What is discretion and why is it important for your estate plan?
Discretion – 1: the quality of being discreet, circumspect, and cautious in one’s speech, 2: the ability to make responsible decisions, 3 a: individual choice or judgment, b: power of free decision or latitude of choice within certain legal bounds.
The concept of discretion is extremely important in the areas of estate planning and probate.You should expect your attorney to both know the rules for keeping a confidences and practice discretion in all aspects of his life. Others are often disappointed when attorneys refuse to share privileged information. But a client’s business is only someone else’s business if the client chooses to share it with them. Your attorney should guard your correspondence, conversations, and confidences with vigilance. This may seem extreme to others, especially in a world where people readily invite others into every aspect of their lives, but professional legal standards demand discretion.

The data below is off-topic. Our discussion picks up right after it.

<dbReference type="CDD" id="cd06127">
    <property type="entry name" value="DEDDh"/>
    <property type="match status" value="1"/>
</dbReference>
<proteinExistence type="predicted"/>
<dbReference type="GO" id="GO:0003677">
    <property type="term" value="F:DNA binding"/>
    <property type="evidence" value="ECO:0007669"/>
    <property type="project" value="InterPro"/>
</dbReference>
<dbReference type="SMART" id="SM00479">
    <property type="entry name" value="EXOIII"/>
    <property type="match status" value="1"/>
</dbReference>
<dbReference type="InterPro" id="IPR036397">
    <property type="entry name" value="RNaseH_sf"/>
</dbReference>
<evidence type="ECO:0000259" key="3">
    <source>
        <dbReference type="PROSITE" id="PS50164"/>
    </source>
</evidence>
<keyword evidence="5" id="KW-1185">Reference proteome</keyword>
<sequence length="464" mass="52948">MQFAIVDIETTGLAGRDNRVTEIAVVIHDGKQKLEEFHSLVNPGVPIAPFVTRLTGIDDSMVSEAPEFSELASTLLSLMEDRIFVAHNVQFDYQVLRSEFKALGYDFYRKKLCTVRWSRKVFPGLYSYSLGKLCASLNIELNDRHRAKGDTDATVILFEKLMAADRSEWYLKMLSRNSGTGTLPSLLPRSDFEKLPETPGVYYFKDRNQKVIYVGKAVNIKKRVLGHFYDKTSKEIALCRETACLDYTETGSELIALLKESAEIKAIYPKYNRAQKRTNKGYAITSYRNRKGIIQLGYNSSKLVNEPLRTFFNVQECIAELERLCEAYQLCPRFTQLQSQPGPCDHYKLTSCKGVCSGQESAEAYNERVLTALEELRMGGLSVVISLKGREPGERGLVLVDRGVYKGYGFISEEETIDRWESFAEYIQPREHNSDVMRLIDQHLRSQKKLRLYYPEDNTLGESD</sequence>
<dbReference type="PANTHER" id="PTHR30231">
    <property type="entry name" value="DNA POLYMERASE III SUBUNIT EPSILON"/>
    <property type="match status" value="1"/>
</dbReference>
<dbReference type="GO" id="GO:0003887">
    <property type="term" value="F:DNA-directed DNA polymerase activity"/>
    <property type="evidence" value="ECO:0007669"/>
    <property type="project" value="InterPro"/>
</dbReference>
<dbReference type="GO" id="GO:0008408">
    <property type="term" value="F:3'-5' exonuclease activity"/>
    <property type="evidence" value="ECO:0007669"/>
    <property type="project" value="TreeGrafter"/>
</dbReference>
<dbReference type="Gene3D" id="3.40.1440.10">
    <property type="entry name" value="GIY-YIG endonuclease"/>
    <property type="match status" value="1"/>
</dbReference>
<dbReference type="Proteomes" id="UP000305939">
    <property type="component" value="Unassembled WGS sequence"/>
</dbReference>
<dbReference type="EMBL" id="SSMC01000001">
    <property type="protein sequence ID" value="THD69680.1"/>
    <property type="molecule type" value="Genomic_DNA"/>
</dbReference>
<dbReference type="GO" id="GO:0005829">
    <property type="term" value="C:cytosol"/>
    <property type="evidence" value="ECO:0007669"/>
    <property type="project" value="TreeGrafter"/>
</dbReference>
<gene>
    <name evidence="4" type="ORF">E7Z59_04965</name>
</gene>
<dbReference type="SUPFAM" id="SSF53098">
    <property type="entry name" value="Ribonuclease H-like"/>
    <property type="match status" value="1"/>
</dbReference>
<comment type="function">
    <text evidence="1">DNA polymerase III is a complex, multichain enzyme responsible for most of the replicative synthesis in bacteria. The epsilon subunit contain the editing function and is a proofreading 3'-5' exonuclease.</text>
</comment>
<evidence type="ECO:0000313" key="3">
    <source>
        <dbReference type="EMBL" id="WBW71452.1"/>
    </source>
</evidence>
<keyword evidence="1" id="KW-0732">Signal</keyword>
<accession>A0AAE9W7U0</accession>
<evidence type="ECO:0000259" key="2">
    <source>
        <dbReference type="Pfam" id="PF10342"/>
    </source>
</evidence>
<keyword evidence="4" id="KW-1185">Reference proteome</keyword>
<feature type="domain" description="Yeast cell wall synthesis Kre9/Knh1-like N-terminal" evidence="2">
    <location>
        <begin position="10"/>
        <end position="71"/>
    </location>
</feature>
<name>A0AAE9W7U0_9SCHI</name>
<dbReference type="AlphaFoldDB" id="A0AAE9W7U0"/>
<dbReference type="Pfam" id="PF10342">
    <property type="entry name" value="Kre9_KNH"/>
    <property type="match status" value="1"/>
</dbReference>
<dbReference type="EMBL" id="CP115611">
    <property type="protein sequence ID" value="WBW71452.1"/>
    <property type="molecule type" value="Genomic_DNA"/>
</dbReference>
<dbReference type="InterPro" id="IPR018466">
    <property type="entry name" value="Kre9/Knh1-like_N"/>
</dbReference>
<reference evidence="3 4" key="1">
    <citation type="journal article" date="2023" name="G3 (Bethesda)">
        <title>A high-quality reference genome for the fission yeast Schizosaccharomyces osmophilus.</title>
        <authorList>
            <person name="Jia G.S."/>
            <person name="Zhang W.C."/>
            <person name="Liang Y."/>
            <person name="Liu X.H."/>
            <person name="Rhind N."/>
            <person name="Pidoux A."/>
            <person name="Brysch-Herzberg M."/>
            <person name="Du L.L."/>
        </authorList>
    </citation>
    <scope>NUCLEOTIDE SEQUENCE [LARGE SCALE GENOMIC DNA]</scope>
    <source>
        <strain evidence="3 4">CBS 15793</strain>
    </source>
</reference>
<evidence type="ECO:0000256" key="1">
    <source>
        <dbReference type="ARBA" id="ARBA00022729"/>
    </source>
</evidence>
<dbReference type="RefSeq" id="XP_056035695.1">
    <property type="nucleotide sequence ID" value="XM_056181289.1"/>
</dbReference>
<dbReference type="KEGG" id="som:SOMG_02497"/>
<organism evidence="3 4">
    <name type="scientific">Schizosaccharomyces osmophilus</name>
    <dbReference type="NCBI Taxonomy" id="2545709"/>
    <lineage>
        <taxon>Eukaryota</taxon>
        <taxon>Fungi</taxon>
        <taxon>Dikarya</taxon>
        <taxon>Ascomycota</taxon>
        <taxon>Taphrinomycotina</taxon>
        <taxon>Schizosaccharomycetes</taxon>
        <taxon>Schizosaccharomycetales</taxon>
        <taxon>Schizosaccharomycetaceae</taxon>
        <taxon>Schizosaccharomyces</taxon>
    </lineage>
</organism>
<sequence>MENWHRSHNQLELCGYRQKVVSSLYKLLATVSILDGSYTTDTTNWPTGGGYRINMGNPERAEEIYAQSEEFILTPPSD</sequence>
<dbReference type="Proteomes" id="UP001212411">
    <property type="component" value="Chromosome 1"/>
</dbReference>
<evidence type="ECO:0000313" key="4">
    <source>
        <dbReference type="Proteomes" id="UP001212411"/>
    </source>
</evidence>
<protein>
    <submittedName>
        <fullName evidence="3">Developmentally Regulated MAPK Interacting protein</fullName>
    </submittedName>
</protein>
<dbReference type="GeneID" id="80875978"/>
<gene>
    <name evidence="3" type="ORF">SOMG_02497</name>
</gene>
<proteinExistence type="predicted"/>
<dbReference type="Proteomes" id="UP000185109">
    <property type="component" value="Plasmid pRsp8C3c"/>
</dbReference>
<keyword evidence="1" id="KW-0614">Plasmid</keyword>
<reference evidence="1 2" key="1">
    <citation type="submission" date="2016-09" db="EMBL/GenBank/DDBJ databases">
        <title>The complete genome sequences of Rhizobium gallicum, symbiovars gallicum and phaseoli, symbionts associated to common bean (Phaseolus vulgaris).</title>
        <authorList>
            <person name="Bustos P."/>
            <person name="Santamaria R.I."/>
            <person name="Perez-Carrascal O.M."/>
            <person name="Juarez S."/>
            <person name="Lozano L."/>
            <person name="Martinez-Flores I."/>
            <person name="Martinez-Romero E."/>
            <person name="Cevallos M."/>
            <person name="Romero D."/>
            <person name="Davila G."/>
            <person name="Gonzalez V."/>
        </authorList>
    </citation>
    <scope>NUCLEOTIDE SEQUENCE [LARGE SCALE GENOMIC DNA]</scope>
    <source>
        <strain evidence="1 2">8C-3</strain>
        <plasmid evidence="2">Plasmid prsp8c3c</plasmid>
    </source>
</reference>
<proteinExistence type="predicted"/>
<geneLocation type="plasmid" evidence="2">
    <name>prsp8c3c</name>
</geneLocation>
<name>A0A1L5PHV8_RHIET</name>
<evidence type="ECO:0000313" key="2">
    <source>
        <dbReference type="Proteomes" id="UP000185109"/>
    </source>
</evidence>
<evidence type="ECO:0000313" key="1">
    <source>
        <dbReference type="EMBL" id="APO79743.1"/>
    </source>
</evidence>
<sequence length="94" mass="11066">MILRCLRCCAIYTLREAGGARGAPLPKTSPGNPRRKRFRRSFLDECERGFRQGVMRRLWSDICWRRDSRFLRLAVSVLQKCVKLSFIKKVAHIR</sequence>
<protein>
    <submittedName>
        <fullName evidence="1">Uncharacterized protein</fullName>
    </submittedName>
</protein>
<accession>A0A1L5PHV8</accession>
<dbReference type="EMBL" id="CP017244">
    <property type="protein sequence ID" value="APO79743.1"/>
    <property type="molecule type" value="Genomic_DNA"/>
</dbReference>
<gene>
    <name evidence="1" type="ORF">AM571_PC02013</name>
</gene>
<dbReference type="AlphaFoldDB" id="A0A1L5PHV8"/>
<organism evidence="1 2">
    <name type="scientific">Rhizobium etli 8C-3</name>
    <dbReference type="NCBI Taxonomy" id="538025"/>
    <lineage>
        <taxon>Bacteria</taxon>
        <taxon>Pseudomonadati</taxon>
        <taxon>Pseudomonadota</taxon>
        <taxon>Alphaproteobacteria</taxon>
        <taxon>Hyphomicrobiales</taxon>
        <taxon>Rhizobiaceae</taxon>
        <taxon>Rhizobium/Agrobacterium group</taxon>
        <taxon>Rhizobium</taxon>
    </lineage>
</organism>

Another important aspect of discretion is that found in part 3(b) of the definition: the “power of free decision or latitude of choice within certain legal bounds.” We cannot accurately predict the future. When we try to predict the future and attempt to control assets and people from the grave, we are asking for trouble. The best course for blessing our beneficiaries is to leave wise fiduciaries who can make informed decisions in real time. Change is the only constant, and it is impossible to anticipate the status of the economy, higher education, or government, or the personal health, habits, gifts, family relationships, or even survival of loved ones. When naming executors and other fiduciaries, select people and institutions who can be trusted and grant them the discretion needed to maximize the value of your estate plan.